Wales

Services remember Mametz Wood and Wales' soldiers

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Media captionFirst Minister Carwyn Jones was among those who attended the service in northern France

A service of commemoration and reconciliation has been held at a memorial to Welsh soldiers killed during the battle of Mametz Wood in northern France 100 years ago.

The service was led by Archbishop of Wales Dr Barry Morgan and included an address by First Minister Carwyn Jones.

Treorchy Male Choir and members of the Royal British Legion have been taking part.

Other services have been taking place in Wales on Thursday.

The 38th (Welsh) Division attacked Mametz Wood between 7 and 14 July 1916, with more than 4,000 of them killed or injured.

The battalions were drawn from all over Wales and represented north, south, rural and industrial areas, as well as men from the London Welsh.

The main act of commemoration and remembrance took place at the site of the Welsh dragon memorial, facing the wood, at 11:00 BST.

Lt Gen Jonathon Riley, speaking at the ceremony, said: "We lost as many of our people in 15 minutes here as we lost in 15 years in Afghanistan.

"It was a victory, we must not forget that, but at a high price."

First Minister Mr Jones said the ceremony was "to remember but also to thank".

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Media captionRoger Pinney revisits Mametz Wood to recount the battle 100 years on

Speaking of French people also present, he said: "Today our two nations are united in peace, not war.

"It's hard to imagine today, looking at this peaceful place, the horror of war. Today we honour them for their bravery and their courage."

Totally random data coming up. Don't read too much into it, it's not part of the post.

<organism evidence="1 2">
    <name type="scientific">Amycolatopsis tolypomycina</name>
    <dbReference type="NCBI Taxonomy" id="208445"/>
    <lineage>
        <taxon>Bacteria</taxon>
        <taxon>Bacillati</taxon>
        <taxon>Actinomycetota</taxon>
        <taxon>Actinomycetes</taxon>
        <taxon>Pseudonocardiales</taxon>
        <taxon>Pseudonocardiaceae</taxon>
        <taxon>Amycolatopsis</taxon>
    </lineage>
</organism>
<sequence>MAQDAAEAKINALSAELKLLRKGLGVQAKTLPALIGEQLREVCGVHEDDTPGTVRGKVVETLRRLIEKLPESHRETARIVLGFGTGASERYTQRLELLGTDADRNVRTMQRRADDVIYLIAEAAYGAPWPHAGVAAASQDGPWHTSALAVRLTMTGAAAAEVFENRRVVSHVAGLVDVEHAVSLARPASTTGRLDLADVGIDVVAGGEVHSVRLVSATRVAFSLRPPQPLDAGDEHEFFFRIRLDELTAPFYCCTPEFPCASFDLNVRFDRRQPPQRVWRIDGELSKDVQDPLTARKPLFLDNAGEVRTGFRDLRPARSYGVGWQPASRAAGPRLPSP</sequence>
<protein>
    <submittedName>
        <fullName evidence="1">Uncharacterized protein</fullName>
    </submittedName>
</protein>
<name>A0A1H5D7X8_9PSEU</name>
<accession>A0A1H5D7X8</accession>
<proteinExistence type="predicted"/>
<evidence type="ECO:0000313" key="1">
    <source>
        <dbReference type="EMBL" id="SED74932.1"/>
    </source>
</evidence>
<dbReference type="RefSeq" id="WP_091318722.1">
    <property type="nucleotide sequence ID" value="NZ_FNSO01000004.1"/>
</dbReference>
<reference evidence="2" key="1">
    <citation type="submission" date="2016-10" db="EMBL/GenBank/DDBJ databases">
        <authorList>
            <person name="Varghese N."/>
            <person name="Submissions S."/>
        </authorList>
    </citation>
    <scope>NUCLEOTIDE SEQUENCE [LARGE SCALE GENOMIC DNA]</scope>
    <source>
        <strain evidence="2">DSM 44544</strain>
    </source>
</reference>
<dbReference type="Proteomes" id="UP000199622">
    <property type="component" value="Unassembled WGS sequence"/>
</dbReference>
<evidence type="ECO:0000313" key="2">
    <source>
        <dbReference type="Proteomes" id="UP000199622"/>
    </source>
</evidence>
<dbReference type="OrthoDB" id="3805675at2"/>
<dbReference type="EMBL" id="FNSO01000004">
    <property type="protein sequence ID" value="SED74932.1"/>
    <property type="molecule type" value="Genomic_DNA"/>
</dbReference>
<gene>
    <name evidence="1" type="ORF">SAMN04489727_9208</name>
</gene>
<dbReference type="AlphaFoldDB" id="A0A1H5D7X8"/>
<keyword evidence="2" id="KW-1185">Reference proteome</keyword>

A large number of descendants of those who fought and died are thought to have travelled to France to take part in the services.

Image caption Soldiers from 1st Battalion the Royal Welsh, who cycled from Caernarfon

Concerts are also being held in the village of Mametz on Thursday.

The band of the Royal Welsh Regiment will perform on the village green at Mametz and the Treorchy Male Voice Choir will give a concert in the Basilica of Albert.

Chorister Arthur Miles, from Ton Pentre, Rhondda Cynon Taff, said he would be paying his own private tribute as his father, Isaac, fought in the battle.

Image caption Isaac Miles (l) and his son, Arthur Miles (r)

"He died in 1970 and never forgot the carnage and horrors experienced during the days of that battle," Mr Miles said.

"I think it's only fitting that we remember all those who made the ultimate sacrifice for our freedom."

Phil Davies, secretary of the south Wales branch of the Western Front Association, said: "We hope that it will be a memorable and worthy event to remember those who gave their lives in this battle, those who survived and were injured, and all those who served in this place."

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